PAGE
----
Fantastical

November 29, 2012

I have a bad memory when it comes to little, unimportant-in-the-grand-scheme-of-things items that need to get done. As a result, I use my iPhone’s calendar as a reminder to pick up milk, call the cable company, pay bills, buy gifts, or do just about everything else that needs to be done by a certain time. It works for me because as soon as something enters my head, I can get it down in my calendar and not worry about it until it comes up on a date in the future.

Because I create calendar items several times throughout the day, I quickly learned to hate the iPhone’s built-in calendar app for many reasons; the worst of which is how long and how many touches it takes to create a new calendar entry. It’s just not very quick and it’s very easy to make a mistake or overshoot a date or time you’re trying to schedule something. So, I went looking for a replacement calendar app.

I settled on Calvetica because it has a very easy to use creation screen for new items, it uses the iPhone’s built-in calendar (which is very important since I sync it with my work’s Exchange server), and has a few options which I find absolutely necessary to keep my life in order.

However, there are a few things about Calvetica that I dislike, so I’m always on the lookout for a better app.

Today, I found out about Fantastical and after seeing a video or two and reading what some others had to say, I decided to give it a try. It’s really well done and I would like to use it as a replacement for Calvetica, however it’s missing one absolutely necessary feature, and one I’d really like to have it feature.

Creating a new event with Fantastical
Creating a new event with Fantastical

First off, when you create an entry, you use natural language. If I want to pick up milk on my way home, I’d write in “Milk at 6” and Fantastical will create an appointment called “Milk” and set it to 6 p.m. Brilliant! If I need to get a haircut on Saturday, I’d write “Haircut Saturday at noon” and BAM! Saturday at noon a calendar event called “Haircut” gets created. Fantastic! You can even use dictation to speak your appointment if your iPhone supports it. The natural language entry is a step above Calvetica, especially for non-same day appointments which require a few additional touches in Calvetica.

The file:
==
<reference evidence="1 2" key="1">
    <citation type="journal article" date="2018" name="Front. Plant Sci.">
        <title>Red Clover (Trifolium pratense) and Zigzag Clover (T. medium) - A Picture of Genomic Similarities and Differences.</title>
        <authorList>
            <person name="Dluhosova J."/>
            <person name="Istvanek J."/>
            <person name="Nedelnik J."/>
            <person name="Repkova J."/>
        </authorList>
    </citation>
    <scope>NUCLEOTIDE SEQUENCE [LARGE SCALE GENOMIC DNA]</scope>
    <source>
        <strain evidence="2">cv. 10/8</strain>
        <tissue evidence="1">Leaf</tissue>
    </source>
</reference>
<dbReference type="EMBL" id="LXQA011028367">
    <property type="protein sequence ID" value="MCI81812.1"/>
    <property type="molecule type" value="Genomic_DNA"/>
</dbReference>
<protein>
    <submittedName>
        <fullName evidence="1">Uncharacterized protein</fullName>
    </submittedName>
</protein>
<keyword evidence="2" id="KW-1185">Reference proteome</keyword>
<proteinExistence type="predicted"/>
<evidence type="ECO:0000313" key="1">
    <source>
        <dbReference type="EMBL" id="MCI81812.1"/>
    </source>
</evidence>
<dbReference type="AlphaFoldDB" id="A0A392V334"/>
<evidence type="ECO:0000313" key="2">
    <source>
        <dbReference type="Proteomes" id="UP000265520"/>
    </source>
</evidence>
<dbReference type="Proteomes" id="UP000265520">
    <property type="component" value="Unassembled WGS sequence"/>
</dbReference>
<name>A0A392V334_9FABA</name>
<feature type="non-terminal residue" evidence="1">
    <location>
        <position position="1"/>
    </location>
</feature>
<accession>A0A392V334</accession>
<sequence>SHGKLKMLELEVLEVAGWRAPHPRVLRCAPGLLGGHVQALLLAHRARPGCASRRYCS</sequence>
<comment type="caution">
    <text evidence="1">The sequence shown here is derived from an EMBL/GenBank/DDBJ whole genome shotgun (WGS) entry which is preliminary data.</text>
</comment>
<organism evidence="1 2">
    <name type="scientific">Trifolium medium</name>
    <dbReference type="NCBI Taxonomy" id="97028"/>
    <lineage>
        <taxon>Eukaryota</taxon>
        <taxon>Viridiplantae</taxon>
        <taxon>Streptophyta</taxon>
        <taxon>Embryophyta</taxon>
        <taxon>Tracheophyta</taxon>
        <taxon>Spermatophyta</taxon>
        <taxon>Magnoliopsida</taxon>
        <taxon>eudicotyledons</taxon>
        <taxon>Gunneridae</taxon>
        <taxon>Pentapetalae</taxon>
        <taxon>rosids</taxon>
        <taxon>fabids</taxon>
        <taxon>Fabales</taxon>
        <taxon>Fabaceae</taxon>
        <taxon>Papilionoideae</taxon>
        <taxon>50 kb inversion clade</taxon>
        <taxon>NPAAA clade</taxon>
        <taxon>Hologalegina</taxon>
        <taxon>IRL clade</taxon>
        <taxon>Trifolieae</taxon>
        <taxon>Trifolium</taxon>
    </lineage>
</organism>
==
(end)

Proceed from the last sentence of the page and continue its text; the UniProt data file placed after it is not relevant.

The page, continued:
Natural language entry and a somewhat better appointment list interface make me want to use Fantastical over Calvetica. The one feature that’s keeping me from switching is that Fantastical does not have a default alarm, nor does it honor the iPhone’s built-in calendar setting. An appointment at 10 p.m. to set my alarm clock for the next morning is useless unless I’m reminded to do it! To set an alarm, I have to create it, then edit it and set the alarm. Calvetica has a default alarm setting, and so does the built-in calendar app. Fantastical not having this feature is a showstopper for me, and the reason I can’t switch to it full time.

My home screen with Calvetica and Fantastical
My home screen with Calvetica and Fantastical

The other feature that Calvetica has that Fantastical doesn’t, and this falls into the I’d really like to have it category, is a badge with the current date on the icon in the home screen. Only Apple’s built-in apps can have icons that change on the home screen, like display the current date, but the makers of Calvetica use the notification badge to display the current date – it looks like I have 29 unread items, but actually, it’s Calvetica’s way of telling me today is the 29th. It’s not a showstopper, but it is a nice feature to have and one I would like to see Fantastical implement.

Calvetica has a better interface when editing an event, allowing you to change days and set the beginning and ending time with ease, while Fantastical uses an interface similar to the built-in calendar app. I definitely prefer Calvetical’s interface, but again, Fantastical’s interface is not a showstopper since I rarely edit events after I create them.

I know this sounds silly, but I’m actually really excited about Fantastical’s natural language entry, and as soon as they implement default alarms, I’ll begin to use it as my iPhone calendar app.